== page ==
A Holiday Fantasy (Revised 2009)


Twas the day after Christmas/Chanukah/Kwanzaa/…,when all around Tweed,
Not a creature was stirring, no one to take heed,
No stockings were hung by the chimney this time,
For the schools had been plundered by Bloomberg and Klein,

The city schoolchildren nestled snug in their beds,
Hoping to go back to school without dread,
Of their schools being closed, replaced by charters,
Finding a good place to learn would be harder,

But then on the lawn there arose such a clatter,
That Bloomberg and Klein knew something’s the matter,
Away to the window they flew like a flash,
Tore open the shutters and threw up the sash,

A host of pale figures, with ghostly shine,
Looked menacingly up at Bloomberg and Klein,
There were ATRs and teachers from rubber rooms,
And children fed up with crowded classrooms,

And angry parents who knew it not for the best,
For their children’s teachers to teach to the test,
With their students’ scores the only way,
They could gain the coveted merit pay,

Oh, Bloomberg and Klein, the fates for you,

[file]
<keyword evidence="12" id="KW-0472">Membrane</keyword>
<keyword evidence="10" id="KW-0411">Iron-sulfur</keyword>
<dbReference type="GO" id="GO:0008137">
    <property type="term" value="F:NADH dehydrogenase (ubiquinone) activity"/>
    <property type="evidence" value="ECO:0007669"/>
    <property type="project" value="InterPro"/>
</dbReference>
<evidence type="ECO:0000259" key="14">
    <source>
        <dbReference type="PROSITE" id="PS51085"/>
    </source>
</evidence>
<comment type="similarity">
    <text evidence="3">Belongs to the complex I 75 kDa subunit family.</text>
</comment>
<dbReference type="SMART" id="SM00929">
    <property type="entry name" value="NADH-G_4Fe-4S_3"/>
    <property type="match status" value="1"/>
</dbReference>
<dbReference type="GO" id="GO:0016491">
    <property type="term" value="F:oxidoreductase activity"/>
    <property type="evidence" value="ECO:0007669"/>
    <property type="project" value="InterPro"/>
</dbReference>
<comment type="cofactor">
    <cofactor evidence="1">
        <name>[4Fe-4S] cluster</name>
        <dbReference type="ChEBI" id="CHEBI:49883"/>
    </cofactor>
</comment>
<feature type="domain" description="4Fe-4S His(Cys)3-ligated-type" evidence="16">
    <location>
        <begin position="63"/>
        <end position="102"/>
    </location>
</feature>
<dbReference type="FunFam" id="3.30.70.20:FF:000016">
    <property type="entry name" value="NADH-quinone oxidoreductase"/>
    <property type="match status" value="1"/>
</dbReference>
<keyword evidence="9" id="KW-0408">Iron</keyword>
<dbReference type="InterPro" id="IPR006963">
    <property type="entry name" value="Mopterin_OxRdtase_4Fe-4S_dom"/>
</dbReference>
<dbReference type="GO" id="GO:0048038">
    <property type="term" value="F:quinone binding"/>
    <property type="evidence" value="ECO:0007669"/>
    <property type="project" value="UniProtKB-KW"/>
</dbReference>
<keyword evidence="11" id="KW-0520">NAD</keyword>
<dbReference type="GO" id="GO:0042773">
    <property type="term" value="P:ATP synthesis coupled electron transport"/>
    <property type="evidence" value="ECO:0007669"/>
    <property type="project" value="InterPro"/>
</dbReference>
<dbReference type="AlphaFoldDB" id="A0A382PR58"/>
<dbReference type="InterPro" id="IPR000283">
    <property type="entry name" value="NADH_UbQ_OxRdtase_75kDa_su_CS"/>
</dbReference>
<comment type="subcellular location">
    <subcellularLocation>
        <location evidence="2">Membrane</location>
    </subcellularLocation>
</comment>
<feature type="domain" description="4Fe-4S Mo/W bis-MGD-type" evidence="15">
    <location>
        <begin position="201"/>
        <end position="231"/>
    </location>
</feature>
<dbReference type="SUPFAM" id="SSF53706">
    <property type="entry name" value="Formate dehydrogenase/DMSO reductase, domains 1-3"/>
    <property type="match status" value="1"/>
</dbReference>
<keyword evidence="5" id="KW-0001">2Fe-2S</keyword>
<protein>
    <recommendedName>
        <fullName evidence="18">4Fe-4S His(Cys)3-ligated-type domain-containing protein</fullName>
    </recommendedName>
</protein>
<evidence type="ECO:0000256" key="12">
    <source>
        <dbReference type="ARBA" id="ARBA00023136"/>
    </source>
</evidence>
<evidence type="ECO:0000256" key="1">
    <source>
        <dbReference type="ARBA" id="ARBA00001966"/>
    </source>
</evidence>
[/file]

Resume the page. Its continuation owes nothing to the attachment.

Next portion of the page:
Will be in the hands of this ghostly crew,
If you don't care to tend to the stakeholders’ needs,
You'll find it's the end of your control of Tweed,

Bloomberg and Klein just slithered away,
Too frightened to face this another day,
One only can hope that this lesson in dread,
Will not be lost on the Secretary of Ed.
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A great holiday present for our kids, and please help us help you!


There’s great news today, and a holiday present for NYC public schoolchildren! Yesterday, the NY State Supreme Court rejected the city’s attempt to lease half of the sports fields on Randall’s Island to twenty private schools for the next twenty years, without first going through the mandated process, including review by the local Community Board and City Council.

Class Size Matters helped organize this lawsuit in 2006, when the city decided to unilaterally grant two thirds of these fields to the private schools, and this is the second time in two years that the court ruled in our favor. Yesterday, we were rewarded with a slam dunk decision, in which Judge Marilyn Shafer said that the city's arguments were “inherently incredible,” and ordered the city to pay court costs and fees to our (pro bono) attorneys, because of their attempt to evade the earlier ruling. (The decision is posted here; see also the Daily News, Times , NY Post and WNYC.)